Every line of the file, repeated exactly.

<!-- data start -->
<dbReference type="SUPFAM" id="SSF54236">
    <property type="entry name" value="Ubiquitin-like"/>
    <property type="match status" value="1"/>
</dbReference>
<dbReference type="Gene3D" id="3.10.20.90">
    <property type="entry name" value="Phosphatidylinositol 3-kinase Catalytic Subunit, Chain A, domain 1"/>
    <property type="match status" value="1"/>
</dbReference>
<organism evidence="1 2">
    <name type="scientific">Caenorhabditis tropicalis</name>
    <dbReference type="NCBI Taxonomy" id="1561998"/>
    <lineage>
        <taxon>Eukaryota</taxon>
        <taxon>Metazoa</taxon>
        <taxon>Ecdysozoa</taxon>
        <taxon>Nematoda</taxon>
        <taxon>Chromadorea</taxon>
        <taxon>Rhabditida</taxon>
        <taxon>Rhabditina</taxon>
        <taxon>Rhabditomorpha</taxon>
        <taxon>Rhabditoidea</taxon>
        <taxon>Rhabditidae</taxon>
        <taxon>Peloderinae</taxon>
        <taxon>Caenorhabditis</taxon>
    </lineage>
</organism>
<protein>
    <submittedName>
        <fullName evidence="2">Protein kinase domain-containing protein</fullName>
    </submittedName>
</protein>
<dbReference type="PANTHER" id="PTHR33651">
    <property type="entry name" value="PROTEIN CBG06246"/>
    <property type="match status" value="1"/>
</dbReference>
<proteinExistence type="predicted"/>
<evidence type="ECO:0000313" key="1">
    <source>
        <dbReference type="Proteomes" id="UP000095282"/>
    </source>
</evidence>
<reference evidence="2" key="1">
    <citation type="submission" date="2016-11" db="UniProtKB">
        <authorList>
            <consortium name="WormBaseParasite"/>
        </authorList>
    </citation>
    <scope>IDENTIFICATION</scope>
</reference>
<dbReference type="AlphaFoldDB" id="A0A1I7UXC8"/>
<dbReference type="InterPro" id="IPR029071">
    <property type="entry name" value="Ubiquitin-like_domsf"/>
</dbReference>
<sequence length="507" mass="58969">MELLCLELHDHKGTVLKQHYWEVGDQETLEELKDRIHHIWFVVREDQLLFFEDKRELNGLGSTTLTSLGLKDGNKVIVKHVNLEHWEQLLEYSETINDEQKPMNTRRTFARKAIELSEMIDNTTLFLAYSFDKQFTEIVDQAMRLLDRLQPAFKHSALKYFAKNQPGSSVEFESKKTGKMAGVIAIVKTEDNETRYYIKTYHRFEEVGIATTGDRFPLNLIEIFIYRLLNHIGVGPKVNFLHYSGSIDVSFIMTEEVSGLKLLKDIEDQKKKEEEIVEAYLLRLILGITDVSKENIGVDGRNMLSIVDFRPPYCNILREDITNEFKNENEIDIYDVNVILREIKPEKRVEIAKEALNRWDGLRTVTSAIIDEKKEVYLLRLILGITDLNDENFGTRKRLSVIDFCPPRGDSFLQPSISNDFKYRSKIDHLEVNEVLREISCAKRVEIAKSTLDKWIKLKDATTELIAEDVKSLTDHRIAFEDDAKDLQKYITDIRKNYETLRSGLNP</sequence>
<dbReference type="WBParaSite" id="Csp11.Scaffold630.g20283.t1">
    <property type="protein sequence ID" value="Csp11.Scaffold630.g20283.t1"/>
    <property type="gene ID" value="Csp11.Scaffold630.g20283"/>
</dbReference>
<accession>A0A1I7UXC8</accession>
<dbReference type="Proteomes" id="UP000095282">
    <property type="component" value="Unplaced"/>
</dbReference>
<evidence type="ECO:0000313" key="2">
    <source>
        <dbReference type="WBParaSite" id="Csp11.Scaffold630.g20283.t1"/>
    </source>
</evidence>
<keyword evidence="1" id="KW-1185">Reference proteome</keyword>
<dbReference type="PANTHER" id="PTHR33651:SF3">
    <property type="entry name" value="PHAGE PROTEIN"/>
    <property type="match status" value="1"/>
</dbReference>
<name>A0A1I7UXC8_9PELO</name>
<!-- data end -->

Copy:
<dbReference type="SUPFAM" id="SSF54236">
    <property type="entry name" value="Ubiquitin-like"/>
    <property type="match status" value="1"/>
</dbReference>
<dbReference type="Gene3D" id="3.10.20.90">
    <property type="entry name" value="Phosphatidylinositol 3-kinase Catalytic Subunit, Chain A, domain 1"/>
    <property type="match status" value="1"/>
</dbReference>
<organism evidence="1 2">
    <name type="scientific">Caenorhabditis tropicalis</name>
    <dbReference type="NCBI Taxonomy" id="1561998"/>
    <lineage>
        <taxon>Eukaryota</taxon>
        <taxon>Metazoa</taxon>
        <taxon>Ecdysozoa</taxon>
        <taxon>Nematoda</taxon>
        <taxon>Chromadorea</taxon>
        <taxon>Rhabditida</taxon>
        <taxon>Rhabditina</taxon>
        <taxon>Rhabditomorpha</taxon>
        <taxon>Rhabditoidea</taxon>
        <taxon>Rhabditidae</taxon>
        <taxon>Peloderinae</taxon>
        <taxon>Caenorhabditis</taxon>
    </lineage>
</organism>
<protein>
    <submittedName>
        <fullName evidence="2">Protein kinase domain-containing protein</fullName>
    </submittedName>
</protein>
<dbReference type="PANTHER" id="PTHR33651">
    <property type="entry name" value="PROTEIN CBG06246"/>
    <property type="match status" value="1"/>
</dbReference>
<proteinExistence type="predicted"/>
<evidence type="ECO:0000313" key="1">
    <source>
        <dbReference type="Proteomes" id="UP000095282"/>
    </source>
</evidence>
<reference evidence="2" key="1">
    <citation type="submission" date="2016-11" db="UniProtKB">
        <authorList>
            <consortium name="WormBaseParasite"/>
        </authorList>
    </citation>
    <scope>IDENTIFICATION</scope>
</reference>
<dbReference type="AlphaFoldDB" id="A0A1I7UXC8"/>
<dbReference type="InterPro" id="IPR029071">
    <property type="entry name" value="Ubiquitin-like_domsf"/>
</dbReference>
<sequence length="507" mass="58969">MELLCLELHDHKGTVLKQHYWEVGDQETLEELKDRIHHIWFVVREDQLLFFEDKRELNGLGSTTLTSLGLKDGNKVIVKHVNLEHWEQLLEYSETINDEQKPMNTRRTFARKAIELSEMIDNTTLFLAYSFDKQFTEIVDQAMRLLDRLQPAFKHSALKYFAKNQPGSSVEFESKKTGKMAGVIAIVKTEDNETRYYIKTYHRFEEVGIATTGDRFPLNLIEIFIYRLLNHIGVGPKVNFLHYSGSIDVSFIMTEEVSGLKLLKDIEDQKKKEEEIVEAYLLRLILGITDVSKENIGVDGRNMLSIVDFRPPYCNILREDITNEFKNENEIDIYDVNVILREIKPEKRVEIAKEALNRWDGLRTVTSAIIDEKKEVYLLRLILGITDLNDENFGTRKRLSVIDFCPPRGDSFLQPSISNDFKYRSKIDHLEVNEVLREISCAKRVEIAKSTLDKWIKLKDATTELIAEDVKSLTDHRIAFEDDAKDLQKYITDIRKNYETLRSGLNP</sequence>
<dbReference type="WBParaSite" id="Csp11.Scaffold630.g20283.t1">
    <property type="protein sequence ID" value="Csp11.Scaffold630.g20283.t1"/>
    <property type="gene ID" value="Csp11.Scaffold630.g20283"/>
</dbReference>
<accession>A0A1I7UXC8</accession>
<dbReference type="Proteomes" id="UP000095282">
    <property type="component" value="Unplaced"/>
</dbReference>
<evidence type="ECO:0000313" key="2">
    <source>
        <dbReference type="WBParaSite" id="Csp11.Scaffold630.g20283.t1"/>
    </source>
</evidence>
<keyword evidence="1" id="KW-1185">Reference proteome</keyword>
<dbReference type="PANTHER" id="PTHR33651:SF3">
    <property type="entry name" value="PHAGE PROTEIN"/>
    <property type="match status" value="1"/>
</dbReference>
<name>A0A1I7UXC8_9PELO</name>